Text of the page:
Back When Germany Lost A Ton Of Cash Trying To Colonize Texas
By the end of the 1840s, the Adelsverein or Verein for short was almost bankrupt. They’d moved thousands of Germans to Texas, but none of them lived in the expensive tract of land they’d purchased. On top of that, many of them were struggling to survive.
Their motivations may have been pure in the beginning, but the mismanagement combined with the bad luck of the project kept the Verein from their larger goals.
They wanted to set up a strong German colony in Texas, a place where Germany could establish trade, but also a place where Germans could make a new life.
This was long before any world wars or talk of Nazis. Had they succeeded, the Texas we know today may have been a different place.
Organized on April 20th, 1842, the name sometimes used for this group is the German Emigration Company. That was a name the group picked up towards the end in an effort to revive the society. Not to spoil the ending, but it didn’t work.
The words adel’s verein mean nobility society because the founders were 21 German noblemen. Their plan was to establish a new home for Germans in Texas, but also to set up a trade route.
For this group, the only problem was that they were all noblemen. They had no practical experience running a business, let alone managing that business from overseas.
The first thing they did was purchase a huge tract of land in the Fisher-Miller land grant. That land, which they named Nassau Farm, would never see a single town within its borders before the end of the story.
It was only the first of many bad investments by the Adelsverein.
Prince Carl of Solms-Braunfels
In 1844, the Verein appointed Prince Carl of Solms-Braunfels to lead their colonization efforts in Texas. He’d seen Nassau Farm and wasn’t impressed as there were slaves on the land. Prince Carl thought the slaves would sully their reputation.
The first Adelsverein immigrants arrived in Galveston by the hundreds. At the request of Prince Carl, they filed from Galveston to the smaller port of Indianola, so Prince Carl could shuttle them to the settlement via a lesser traveled route.
He didn’t want them meeting too many Americans. His plan was to keep their immigration secret and establish a German feudal state in Texas.
The German immigrants settled near Comal Springs in New Braunfels, named by Prince Carl after his home in Germany.
New Braunfels wasn’t on the plot of land purchased in the Fisher-Miller land grant, but it was near Comal Springs a source of freshwater. The Prince had purchased the land there when he realized they didn’t have enough resources to make it in Nassau Farm.
In 1845, the settlers built a fort in New Braunfels called the Zinkenburg. There, they divided the land and planted crops in the spring.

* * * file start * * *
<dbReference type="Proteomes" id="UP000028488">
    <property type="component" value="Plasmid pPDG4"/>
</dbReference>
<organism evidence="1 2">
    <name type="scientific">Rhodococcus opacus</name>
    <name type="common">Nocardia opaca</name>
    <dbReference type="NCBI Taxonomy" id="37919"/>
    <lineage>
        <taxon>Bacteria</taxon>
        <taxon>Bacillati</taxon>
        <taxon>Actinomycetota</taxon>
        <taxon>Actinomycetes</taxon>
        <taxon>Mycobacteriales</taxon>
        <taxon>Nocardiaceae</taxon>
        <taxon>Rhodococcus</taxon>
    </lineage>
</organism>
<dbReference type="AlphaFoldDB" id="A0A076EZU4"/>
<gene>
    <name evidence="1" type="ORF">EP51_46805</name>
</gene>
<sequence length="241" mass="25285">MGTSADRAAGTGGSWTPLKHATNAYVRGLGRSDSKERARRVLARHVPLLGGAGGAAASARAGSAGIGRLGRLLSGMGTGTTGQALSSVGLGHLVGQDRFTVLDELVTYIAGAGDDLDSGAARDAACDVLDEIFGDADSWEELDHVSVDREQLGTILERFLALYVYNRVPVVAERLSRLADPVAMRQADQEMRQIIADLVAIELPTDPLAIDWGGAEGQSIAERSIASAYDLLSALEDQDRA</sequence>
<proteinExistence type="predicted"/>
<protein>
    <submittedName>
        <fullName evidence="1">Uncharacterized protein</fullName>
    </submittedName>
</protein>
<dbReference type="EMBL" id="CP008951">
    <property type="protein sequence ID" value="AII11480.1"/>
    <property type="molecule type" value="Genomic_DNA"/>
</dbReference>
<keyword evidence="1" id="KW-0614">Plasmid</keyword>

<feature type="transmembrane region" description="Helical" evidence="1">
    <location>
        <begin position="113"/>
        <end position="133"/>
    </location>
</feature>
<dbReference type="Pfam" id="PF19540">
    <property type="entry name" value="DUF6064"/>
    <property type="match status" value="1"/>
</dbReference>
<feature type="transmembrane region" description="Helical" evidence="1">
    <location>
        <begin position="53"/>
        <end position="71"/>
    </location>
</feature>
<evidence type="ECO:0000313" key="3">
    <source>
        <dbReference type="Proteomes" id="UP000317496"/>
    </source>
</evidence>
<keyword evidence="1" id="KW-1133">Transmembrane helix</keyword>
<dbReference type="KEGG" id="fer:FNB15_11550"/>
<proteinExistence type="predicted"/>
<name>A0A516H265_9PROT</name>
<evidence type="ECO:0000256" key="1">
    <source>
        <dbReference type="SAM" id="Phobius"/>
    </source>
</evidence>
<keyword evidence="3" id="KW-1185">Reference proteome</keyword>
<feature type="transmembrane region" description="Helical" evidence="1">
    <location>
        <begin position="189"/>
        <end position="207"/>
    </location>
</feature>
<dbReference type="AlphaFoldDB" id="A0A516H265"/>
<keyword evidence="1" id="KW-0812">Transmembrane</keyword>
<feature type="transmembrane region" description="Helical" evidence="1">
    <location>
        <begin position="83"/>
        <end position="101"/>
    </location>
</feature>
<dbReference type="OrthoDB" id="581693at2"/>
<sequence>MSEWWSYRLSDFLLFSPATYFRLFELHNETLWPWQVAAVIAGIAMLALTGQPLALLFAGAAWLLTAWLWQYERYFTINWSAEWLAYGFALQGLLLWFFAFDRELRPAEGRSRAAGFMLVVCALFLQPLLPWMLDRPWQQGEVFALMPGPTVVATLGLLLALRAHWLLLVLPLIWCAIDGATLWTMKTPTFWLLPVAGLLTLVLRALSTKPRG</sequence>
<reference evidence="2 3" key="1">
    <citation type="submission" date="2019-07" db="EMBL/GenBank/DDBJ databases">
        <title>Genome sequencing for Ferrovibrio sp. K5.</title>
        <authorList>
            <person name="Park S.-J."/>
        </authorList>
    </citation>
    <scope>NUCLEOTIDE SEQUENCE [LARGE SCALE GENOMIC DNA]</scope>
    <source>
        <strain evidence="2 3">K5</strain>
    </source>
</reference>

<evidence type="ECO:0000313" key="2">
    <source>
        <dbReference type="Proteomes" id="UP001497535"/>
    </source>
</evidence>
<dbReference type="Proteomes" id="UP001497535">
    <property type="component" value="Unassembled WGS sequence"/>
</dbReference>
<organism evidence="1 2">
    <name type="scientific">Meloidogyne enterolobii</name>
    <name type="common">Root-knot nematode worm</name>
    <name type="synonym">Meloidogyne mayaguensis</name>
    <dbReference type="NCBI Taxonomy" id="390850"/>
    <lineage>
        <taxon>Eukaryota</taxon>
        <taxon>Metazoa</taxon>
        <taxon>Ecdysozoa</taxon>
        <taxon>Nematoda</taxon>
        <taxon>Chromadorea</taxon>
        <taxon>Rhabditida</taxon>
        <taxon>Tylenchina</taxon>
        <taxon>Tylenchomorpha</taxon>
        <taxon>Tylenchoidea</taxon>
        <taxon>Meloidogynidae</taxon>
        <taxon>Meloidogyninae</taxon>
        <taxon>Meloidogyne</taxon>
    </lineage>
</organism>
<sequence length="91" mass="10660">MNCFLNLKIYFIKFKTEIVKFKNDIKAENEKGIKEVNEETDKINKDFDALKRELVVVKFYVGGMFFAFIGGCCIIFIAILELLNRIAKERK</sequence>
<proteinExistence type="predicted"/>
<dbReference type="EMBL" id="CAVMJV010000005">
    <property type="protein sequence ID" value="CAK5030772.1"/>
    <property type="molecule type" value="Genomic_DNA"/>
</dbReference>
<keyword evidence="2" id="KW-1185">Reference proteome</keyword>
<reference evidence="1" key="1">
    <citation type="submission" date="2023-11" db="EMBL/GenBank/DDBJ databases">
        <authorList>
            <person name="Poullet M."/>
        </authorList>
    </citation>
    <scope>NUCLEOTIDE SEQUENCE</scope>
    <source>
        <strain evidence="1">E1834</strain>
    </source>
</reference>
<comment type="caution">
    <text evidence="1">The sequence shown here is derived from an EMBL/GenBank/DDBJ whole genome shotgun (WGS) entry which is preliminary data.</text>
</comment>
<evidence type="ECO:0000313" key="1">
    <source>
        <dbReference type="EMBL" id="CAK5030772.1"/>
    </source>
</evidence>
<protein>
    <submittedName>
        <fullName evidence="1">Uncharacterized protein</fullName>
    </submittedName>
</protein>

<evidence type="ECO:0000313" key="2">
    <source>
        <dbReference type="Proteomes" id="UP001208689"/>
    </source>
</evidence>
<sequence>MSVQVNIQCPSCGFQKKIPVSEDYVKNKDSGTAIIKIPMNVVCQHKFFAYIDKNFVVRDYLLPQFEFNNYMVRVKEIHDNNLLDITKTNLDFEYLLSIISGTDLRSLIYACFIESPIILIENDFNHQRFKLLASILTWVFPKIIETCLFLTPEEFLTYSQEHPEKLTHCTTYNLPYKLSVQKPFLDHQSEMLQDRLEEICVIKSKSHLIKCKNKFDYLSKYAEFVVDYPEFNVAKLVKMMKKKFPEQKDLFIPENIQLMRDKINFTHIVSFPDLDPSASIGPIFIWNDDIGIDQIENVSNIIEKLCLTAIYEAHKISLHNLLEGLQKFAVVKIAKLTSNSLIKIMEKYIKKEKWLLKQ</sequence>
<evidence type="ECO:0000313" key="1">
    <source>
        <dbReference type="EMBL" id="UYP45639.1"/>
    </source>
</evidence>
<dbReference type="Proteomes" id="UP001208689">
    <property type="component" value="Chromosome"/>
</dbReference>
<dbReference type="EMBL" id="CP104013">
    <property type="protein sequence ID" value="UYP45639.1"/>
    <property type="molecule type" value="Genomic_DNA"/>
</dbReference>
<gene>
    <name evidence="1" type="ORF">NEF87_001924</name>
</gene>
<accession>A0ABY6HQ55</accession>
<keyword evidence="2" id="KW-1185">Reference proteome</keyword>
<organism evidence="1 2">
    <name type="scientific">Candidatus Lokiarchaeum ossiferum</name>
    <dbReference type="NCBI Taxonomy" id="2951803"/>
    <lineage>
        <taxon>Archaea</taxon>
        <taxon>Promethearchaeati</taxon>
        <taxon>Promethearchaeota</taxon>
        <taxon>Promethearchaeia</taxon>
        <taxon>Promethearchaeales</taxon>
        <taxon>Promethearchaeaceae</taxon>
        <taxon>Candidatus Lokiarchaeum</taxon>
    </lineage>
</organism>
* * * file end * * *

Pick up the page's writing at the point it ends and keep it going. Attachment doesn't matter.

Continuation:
Prince Carl had the underpinnings of his feudal state, but it didn’t matter. That same year, he stepped down, frustrated with the Verein. They replaced Prince Carl with John O. Meusebach.
John O. Meusebach
Against an uphill battle, Meusebach wasn’t much better off than his predecessor.
He established friendly relations with the Waco, a local native people, which put him one step forward, but in 1846 the Verein sent over 4000 more Germans. That put him two steps back.
The group of 4,000 found themselves stuck in Indianola without sufficient money to complete their journey. This was despite warnings from Meusebach that they would run out of money.
The Verein credited them $60,000, but that was not enough to sustain the colony. After an investigation, they advanced another $200,000.
The colony was racking up a considerable debt with nothing to show for the investment. To make matters worse, the settlers were not all fans of Meusebach. They called him “slave driver,” and a “tyrant.”
Despite the setbacks and discontentment, by the time Meusebach resigned in 1847, he’d stabilized New Braunfels. They were self-sufficient. The Verein, however, was facing bankruptcy.
During his time, he’d encouraged the settlers to move into other parts of Texas, but they mostly stayed in New Braunfels. Some of them settled in Fredericksburg, a town founded by Measenbach.
Ironically, Fredericksburg was also not inside Nassau Farm.
By 1853 the Verein abandoned their plans for a new Germany in Texas. They’d only moved a few thousand people, many of whom moved home, but most stayed.
The Verein lacked the management to make their plan work. Had they been successful, the Texas we know may have been more about lederhosen than cowboy hats, who knows?
One also has to wonder how Germany would have felt towards the United States in World War II in that case. For that matter, how would the would-be large population of Germans have felt about Nazi Germany?